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Toxicological information

Direct observations: clinical cases, poisoning incidents and other

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Administrative data

direct observations: clinical cases, poisoning incidents and other
Type of information:
experimental study
Adequacy of study:
supporting study
2 (reliable with restrictions)
Rationale for reliability incl. deficiencies:
study well documented, meets generally accepted scientific principles, acceptable for assessment

Data source

Reference Type:

Materials and methods

Study type:
study with volunteers
Endpoint addressed:
basic toxicokinetics
Test guideline
no guideline followed
Principles of method if other than guideline:
- Principle of test: Oral administration of the test item to healthy human volunteers
- Parameters analysed / observed: Quantification of total lipids anf free fatty acids, quantification of CLA and its metabolites
GLP compliance:

Test material

Constituent 1
Reference substance name:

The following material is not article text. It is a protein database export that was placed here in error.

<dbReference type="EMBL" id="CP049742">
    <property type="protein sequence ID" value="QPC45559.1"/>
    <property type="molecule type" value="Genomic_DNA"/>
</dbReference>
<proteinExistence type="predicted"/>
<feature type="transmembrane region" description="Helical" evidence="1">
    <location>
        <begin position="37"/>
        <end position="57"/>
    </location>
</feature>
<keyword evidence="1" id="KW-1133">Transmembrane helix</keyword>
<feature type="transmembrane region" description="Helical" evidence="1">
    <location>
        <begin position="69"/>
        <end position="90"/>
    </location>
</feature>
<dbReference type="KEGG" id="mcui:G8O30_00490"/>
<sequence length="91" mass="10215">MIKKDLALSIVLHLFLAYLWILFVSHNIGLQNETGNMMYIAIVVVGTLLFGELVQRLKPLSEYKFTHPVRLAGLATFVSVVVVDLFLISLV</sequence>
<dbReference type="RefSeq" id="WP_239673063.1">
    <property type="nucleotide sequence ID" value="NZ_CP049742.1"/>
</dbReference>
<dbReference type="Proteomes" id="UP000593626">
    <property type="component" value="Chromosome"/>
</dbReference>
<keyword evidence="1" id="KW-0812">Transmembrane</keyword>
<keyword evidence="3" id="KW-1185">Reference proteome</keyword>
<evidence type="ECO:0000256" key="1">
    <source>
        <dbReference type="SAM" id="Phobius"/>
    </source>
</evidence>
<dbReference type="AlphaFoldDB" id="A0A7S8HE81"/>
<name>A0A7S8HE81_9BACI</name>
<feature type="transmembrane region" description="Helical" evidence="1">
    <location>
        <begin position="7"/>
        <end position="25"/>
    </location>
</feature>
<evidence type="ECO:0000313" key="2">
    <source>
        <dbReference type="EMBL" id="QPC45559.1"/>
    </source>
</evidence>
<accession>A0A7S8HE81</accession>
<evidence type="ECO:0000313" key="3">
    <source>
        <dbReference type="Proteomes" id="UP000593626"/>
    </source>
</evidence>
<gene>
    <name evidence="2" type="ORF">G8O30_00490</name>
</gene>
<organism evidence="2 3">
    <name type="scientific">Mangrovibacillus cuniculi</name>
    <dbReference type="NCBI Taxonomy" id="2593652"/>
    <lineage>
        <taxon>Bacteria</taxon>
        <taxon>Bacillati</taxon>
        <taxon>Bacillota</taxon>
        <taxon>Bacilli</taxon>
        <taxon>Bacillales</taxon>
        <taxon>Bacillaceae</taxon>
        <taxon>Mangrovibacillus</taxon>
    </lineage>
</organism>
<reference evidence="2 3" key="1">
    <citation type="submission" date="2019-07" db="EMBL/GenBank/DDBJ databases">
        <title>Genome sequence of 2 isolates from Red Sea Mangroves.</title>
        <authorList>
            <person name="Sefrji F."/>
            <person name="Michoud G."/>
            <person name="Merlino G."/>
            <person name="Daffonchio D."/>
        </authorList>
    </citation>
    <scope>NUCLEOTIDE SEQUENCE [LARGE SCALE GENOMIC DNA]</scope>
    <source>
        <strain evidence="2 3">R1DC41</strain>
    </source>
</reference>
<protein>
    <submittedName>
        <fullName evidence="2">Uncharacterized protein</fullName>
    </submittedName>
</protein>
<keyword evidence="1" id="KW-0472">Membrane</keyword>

Reference substance 001
Test material form:


Type of population:
- Number of subjects exposed: 27
- Sex: male/female
- Age: > 30, < 40 years
Ethical approval:
confirmed, but no further information available
Route of exposure:
Reason of exposure:
Exposure assessment:
Details on exposure:
A capsule which contained 1 g of 80 % CLA (63 % c9t11, 13 % t10,c12, 3 % cll,t13), 14 % oleic acid, 3 % linoleic acid and 5 % palmitic acid) was given daily for two months.
Group 1 served as control with no CLA supplement.
• Group 2 was assigned to a dietary intake of 0.8 g/d CLA
• Group 3 was assigned to a dietary intake of 1.6 g/d CLA
• Group 4 was assigned to a dietary intake of 3.2 g/d CLA
- Other:
Quantification of total lipids and free fatty acids and of CLA and its metabolites in blood samples.

Results and discussion

Any other information on results incl. tables

The plasma concentration of c9,t11 CLA increased linearly 3-, 6- and 11-fold, with respect to unsupplemented controls, following dietary supplementation with 0.8, 1.6 or 3.2 g/d of CLA intake, respectively. The metabolites of c9,t11 CLA after delta 6 desaturation (CD 18:3) increased 1.5-, 2- and 4- fold with respect to unsupplemented controls, while CD 20:3 reached a plateau at 4-fold increase after 1.6 g/d CLA intake. The peroxisomal beta oxidation product, CD 16:2, increased of 1.5-, 2- and -3 fold in plasma. The ratio be tween the plasma value of CD 16:2 and CLA which indicates the peroxisomal beta oxidation ratio, decreased linearly up to 1.6 g/d CLA intake, and stabilised at this level of CLA intake. CLA supplementation between 0.8 and 3.2 g/d did not cause any significant changes in plasma cholesterol levels. After two months wash out period, plasma levels of CLA returned to basal levels, for all levels of dietary CLA supplementation.

Applicant's summary and conclusion